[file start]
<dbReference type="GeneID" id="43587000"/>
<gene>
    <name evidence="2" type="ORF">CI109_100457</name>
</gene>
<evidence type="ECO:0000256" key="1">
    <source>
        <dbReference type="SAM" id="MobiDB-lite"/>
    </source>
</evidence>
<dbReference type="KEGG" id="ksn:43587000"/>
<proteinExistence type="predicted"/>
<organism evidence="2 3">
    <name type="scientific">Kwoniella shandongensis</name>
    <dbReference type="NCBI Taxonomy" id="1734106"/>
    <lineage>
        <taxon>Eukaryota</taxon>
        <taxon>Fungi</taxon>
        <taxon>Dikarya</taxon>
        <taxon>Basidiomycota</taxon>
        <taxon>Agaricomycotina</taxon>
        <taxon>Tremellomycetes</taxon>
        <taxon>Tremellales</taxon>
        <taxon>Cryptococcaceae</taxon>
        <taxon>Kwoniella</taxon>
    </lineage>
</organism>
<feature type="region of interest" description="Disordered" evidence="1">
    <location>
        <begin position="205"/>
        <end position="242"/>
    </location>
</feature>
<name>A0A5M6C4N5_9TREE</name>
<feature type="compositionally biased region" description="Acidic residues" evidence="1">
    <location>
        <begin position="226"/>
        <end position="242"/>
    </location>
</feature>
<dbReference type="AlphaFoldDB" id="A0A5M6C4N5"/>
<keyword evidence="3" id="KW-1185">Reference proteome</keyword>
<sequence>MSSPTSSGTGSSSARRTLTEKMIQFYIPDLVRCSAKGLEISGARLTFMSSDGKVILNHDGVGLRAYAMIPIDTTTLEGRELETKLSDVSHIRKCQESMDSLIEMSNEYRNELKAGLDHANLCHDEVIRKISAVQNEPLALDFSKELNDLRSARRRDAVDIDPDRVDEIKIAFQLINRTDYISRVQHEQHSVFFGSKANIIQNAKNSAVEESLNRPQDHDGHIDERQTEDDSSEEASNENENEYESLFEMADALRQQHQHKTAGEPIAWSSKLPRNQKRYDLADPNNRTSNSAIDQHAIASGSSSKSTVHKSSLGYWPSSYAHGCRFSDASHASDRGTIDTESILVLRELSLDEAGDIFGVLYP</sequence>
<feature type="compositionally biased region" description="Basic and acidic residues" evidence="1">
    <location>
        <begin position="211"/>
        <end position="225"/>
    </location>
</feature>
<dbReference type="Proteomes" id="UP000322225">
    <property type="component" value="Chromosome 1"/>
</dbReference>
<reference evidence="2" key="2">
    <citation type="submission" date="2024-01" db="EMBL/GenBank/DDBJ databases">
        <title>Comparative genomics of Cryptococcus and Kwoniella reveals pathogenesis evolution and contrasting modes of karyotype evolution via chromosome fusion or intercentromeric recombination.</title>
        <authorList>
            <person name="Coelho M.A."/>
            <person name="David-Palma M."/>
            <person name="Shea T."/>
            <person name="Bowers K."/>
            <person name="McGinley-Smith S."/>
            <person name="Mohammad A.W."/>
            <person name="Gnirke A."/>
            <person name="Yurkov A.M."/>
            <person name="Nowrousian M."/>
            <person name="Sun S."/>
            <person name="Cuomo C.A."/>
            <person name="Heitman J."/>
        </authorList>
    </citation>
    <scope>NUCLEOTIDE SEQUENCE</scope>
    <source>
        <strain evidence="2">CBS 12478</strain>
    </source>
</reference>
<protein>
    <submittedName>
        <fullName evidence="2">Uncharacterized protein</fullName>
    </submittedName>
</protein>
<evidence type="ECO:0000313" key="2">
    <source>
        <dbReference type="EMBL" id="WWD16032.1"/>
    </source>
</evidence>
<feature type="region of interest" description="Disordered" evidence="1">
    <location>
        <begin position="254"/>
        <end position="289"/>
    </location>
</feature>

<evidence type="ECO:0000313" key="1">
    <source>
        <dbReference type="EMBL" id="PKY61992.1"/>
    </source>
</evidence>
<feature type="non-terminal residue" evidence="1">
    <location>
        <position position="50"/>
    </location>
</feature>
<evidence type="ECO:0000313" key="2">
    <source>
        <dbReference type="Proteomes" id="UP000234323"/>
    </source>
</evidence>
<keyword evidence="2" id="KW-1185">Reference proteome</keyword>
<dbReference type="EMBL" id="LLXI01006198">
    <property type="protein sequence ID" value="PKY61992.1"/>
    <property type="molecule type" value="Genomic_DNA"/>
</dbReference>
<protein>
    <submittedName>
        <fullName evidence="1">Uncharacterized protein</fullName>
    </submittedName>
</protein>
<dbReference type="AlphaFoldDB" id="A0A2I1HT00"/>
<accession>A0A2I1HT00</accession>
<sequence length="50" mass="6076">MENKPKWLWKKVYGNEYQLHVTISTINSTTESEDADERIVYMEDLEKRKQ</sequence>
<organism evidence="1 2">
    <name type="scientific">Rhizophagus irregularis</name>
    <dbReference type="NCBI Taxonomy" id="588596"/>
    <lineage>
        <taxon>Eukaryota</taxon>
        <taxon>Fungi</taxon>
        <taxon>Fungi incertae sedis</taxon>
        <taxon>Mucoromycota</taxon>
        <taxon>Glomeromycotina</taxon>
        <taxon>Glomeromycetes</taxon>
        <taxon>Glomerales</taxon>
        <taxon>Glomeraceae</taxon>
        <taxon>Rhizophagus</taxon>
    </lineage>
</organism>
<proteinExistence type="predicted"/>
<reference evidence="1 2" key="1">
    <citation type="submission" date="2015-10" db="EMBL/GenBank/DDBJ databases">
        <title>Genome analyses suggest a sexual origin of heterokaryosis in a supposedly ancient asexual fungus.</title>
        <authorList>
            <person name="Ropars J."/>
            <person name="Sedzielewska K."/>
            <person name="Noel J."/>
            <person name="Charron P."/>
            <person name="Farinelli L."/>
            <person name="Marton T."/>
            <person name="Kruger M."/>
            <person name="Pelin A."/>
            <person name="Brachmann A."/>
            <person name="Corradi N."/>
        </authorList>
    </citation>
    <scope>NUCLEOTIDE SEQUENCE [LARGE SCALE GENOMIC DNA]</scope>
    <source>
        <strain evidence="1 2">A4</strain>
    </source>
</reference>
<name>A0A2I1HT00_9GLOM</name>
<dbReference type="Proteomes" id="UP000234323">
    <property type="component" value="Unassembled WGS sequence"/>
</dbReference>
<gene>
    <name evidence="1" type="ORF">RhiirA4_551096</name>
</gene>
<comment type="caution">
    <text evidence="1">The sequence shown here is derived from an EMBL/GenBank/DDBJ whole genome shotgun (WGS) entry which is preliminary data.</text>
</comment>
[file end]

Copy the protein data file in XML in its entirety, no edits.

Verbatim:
<dbReference type="GeneID" id="43587000"/>
<gene>
    <name evidence="2" type="ORF">CI109_100457</name>
</gene>
<evidence type="ECO:0000256" key="1">
    <source>
        <dbReference type="SAM" id="MobiDB-lite"/>
    </source>
</evidence>
<dbReference type="KEGG" id="ksn:43587000"/>
<proteinExistence type="predicted"/>
<organism evidence="2 3">
    <name type="scientific">Kwoniella shandongensis</name>
    <dbReference type="NCBI Taxonomy" id="1734106"/>
    <lineage>
        <taxon>Eukaryota</taxon>
        <taxon>Fungi</taxon>
        <taxon>Dikarya</taxon>
        <taxon>Basidiomycota</taxon>
        <taxon>Agaricomycotina</taxon>
        <taxon>Tremellomycetes</taxon>
        <taxon>Tremellales</taxon>
        <taxon>Cryptococcaceae</taxon>
        <taxon>Kwoniella</taxon>
    </lineage>
</organism>
<feature type="region of interest" description="Disordered" evidence="1">
    <location>
        <begin position="205"/>
        <end position="242"/>
    </location>
</feature>
<name>A0A5M6C4N5_9TREE</name>
<feature type="compositionally biased region" description="Acidic residues" evidence="1">
    <location>
        <begin position="226"/>
        <end position="242"/>
    </location>
</feature>
<dbReference type="AlphaFoldDB" id="A0A5M6C4N5"/>
<keyword evidence="3" id="KW-1185">Reference proteome</keyword>
<sequence>MSSPTSSGTGSSSARRTLTEKMIQFYIPDLVRCSAKGLEISGARLTFMSSDGKVILNHDGVGLRAYAMIPIDTTTLEGRELETKLSDVSHIRKCQESMDSLIEMSNEYRNELKAGLDHANLCHDEVIRKISAVQNEPLALDFSKELNDLRSARRRDAVDIDPDRVDEIKIAFQLINRTDYISRVQHEQHSVFFGSKANIIQNAKNSAVEESLNRPQDHDGHIDERQTEDDSSEEASNENENEYESLFEMADALRQQHQHKTAGEPIAWSSKLPRNQKRYDLADPNNRTSNSAIDQHAIASGSSSKSTVHKSSLGYWPSSYAHGCRFSDASHASDRGTIDTESILVLRELSLDEAGDIFGVLYP</sequence>
<feature type="compositionally biased region" description="Basic and acidic residues" evidence="1">
    <location>
        <begin position="211"/>
        <end position="225"/>
    </location>
</feature>
<dbReference type="Proteomes" id="UP000322225">
    <property type="component" value="Chromosome 1"/>
</dbReference>
<reference evidence="2" key="2">
    <citation type="submission" date="2024-01" db="EMBL/GenBank/DDBJ databases">
        <title>Comparative genomics of Cryptococcus and Kwoniella reveals pathogenesis evolution and contrasting modes of karyotype evolution via chromosome fusion or intercentromeric recombination.</title>
        <authorList>
            <person name="Coelho M.A."/>
            <person name="David-Palma M."/>
            <person name="Shea T."/>
            <person name="Bowers K."/>
            <person name="McGinley-Smith S."/>
            <person name="Mohammad A.W."/>
            <person name="Gnirke A."/>
            <person name="Yurkov A.M."/>
            <person name="Nowrousian M."/>
            <person name="Sun S."/>
            <person name="Cuomo C.A."/>
            <person name="Heitman J."/>
        </authorList>
    </citation>
    <scope>NUCLEOTIDE SEQUENCE</scope>
    <source>
        <strain evidence="2">CBS 12478</strain>
    </source>
</reference>
<protein>
    <submittedName>
        <fullName evidence="2">Uncharacterized protein</fullName>
    </submittedName>
</protein>
<evidence type="ECO:0000313" key="2">
    <source>
        <dbReference type="EMBL" id="WWD16032.1"/>
    </source>
</evidence>
<feature type="region of interest" description="Disordered" evidence="1">
    <location>
        <begin position="254"/>
        <end position="289"/>
    </location>
</feature>

<evidence type="ECO:0000313" key="1">
    <source>
        <dbReference type="EMBL" id="PKY61992.1"/>
    </source>
</evidence>
<feature type="non-terminal residue" evidence="1">
    <location>
        <position position="50"/>
    </location>
</feature>
<evidence type="ECO:0000313" key="2">
    <source>
        <dbReference type="Proteomes" id="UP000234323"/>
    </source>
</evidence>
<keyword evidence="2" id="KW-1185">Reference proteome</keyword>
<dbReference type="EMBL" id="LLXI01006198">
    <property type="protein sequence ID" value="PKY61992.1"/>
    <property type="molecule type" value="Genomic_DNA"/>
</dbReference>
<protein>
    <submittedName>
        <fullName evidence="1">Uncharacterized protein</fullName>
    </submittedName>
</protein>
<dbReference type="AlphaFoldDB" id="A0A2I1HT00"/>
<accession>A0A2I1HT00</accession>
<sequence length="50" mass="6076">MENKPKWLWKKVYGNEYQLHVTISTINSTTESEDADERIVYMEDLEKRKQ</sequence>
<organism evidence="1 2">
    <name type="scientific">Rhizophagus irregularis</name>
    <dbReference type="NCBI Taxonomy" id="588596"/>
    <lineage>
        <taxon>Eukaryota</taxon>
        <taxon>Fungi</taxon>
        <taxon>Fungi incertae sedis</taxon>
        <taxon>Mucoromycota</taxon>
        <taxon>Glomeromycotina</taxon>
        <taxon>Glomeromycetes</taxon>
        <taxon>Glomerales</taxon>
        <taxon>Glomeraceae</taxon>
        <taxon>Rhizophagus</taxon>
    </lineage>
</organism>
<proteinExistence type="predicted"/>
<reference evidence="1 2" key="1">
    <citation type="submission" date="2015-10" db="EMBL/GenBank/DDBJ databases">
        <title>Genome analyses suggest a sexual origin of heterokaryosis in a supposedly ancient asexual fungus.</title>
        <authorList>
            <person name="Ropars J."/>
            <person name="Sedzielewska K."/>
            <person name="Noel J."/>
            <person name="Charron P."/>
            <person name="Farinelli L."/>
            <person name="Marton T."/>
            <person name="Kruger M."/>
            <person name="Pelin A."/>
            <person name="Brachmann A."/>
            <person name="Corradi N."/>
        </authorList>
    </citation>
    <scope>NUCLEOTIDE SEQUENCE [LARGE SCALE GENOMIC DNA]</scope>
    <source>
        <strain evidence="1 2">A4</strain>
    </source>
</reference>
<name>A0A2I1HT00_9GLOM</name>
<dbReference type="Proteomes" id="UP000234323">
    <property type="component" value="Unassembled WGS sequence"/>
</dbReference>
<gene>
    <name evidence="1" type="ORF">RhiirA4_551096</name>
</gene>
<comment type="caution">
    <text evidence="1">The sequence shown here is derived from an EMBL/GenBank/DDBJ whole genome shotgun (WGS) entry which is preliminary data.</text>
</comment>